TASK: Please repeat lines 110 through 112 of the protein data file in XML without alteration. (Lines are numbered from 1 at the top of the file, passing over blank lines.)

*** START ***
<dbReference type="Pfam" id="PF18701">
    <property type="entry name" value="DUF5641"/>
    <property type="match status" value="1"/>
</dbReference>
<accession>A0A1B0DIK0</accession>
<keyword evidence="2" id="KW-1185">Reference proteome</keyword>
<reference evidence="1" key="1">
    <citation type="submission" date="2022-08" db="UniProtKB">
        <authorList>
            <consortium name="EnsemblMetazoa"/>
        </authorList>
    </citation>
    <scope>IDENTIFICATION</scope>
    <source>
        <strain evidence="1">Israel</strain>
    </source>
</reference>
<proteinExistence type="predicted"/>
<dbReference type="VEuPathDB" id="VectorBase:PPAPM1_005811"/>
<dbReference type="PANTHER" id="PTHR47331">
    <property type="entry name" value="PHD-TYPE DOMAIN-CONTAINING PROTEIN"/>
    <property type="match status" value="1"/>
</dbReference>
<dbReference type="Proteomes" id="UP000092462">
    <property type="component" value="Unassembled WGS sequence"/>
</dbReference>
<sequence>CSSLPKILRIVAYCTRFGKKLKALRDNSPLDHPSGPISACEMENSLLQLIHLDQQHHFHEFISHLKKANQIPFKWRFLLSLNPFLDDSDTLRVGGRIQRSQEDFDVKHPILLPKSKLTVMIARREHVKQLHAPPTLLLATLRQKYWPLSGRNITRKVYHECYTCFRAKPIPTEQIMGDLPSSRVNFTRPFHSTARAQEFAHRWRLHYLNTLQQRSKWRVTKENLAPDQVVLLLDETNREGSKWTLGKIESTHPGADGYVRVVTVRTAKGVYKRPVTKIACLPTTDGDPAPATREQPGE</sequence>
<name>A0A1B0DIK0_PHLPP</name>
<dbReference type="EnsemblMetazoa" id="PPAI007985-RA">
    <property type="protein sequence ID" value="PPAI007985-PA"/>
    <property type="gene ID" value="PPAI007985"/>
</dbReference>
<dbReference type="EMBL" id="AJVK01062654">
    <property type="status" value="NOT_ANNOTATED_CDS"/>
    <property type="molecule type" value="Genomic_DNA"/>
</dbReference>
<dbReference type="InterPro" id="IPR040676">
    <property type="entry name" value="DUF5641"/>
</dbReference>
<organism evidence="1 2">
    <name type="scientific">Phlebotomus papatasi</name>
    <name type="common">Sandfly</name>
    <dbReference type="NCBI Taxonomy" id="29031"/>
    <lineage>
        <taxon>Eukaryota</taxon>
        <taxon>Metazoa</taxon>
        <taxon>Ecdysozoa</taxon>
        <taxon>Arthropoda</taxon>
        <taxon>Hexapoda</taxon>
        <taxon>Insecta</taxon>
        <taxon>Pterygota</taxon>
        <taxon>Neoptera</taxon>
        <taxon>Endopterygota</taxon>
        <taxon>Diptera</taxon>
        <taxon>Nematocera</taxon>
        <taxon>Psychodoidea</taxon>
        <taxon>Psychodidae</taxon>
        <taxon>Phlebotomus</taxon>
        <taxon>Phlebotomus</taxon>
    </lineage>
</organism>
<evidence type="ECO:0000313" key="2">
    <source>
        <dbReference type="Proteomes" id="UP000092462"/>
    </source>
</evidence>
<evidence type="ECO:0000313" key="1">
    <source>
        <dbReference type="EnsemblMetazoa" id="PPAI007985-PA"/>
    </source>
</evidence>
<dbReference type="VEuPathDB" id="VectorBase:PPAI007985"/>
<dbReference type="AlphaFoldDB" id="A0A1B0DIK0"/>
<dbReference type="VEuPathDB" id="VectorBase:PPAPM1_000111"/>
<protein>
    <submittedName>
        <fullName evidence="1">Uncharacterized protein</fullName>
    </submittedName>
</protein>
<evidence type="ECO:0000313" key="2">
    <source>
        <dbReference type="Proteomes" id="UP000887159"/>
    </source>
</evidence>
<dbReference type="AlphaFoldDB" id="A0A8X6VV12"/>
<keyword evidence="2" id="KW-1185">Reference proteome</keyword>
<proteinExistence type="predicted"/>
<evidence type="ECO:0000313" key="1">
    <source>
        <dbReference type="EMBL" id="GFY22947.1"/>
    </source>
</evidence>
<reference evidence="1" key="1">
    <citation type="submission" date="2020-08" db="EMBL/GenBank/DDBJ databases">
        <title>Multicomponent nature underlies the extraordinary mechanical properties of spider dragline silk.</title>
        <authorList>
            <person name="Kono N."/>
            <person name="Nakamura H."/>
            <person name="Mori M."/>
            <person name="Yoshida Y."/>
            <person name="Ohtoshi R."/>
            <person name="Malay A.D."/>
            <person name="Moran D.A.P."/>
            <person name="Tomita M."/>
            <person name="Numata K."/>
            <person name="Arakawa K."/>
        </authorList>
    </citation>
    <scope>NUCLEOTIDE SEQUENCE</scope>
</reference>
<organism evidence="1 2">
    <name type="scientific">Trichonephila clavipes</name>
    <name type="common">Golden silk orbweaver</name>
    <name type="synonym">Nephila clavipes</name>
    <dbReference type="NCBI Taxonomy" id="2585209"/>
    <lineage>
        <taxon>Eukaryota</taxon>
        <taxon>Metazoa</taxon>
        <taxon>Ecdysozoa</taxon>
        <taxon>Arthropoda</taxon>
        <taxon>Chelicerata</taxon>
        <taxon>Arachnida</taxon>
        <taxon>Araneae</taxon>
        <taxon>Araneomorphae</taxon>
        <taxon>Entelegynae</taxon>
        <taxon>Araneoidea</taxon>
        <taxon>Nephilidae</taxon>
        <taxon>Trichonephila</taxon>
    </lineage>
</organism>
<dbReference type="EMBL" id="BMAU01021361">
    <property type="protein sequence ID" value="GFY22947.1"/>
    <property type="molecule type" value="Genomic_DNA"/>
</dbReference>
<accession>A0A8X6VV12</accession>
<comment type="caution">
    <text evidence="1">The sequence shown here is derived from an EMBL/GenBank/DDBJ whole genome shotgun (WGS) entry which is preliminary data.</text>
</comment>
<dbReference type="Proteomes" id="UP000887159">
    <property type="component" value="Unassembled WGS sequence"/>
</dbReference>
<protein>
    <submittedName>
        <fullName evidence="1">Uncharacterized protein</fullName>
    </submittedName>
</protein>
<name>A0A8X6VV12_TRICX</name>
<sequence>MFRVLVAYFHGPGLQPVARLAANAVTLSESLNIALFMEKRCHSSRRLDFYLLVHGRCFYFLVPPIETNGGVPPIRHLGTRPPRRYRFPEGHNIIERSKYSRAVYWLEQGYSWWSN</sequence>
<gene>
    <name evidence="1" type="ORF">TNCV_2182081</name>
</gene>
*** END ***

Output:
</reference>
<organism evidence="1 2">
    <name type="scientific">Trichonephila clavipes</name>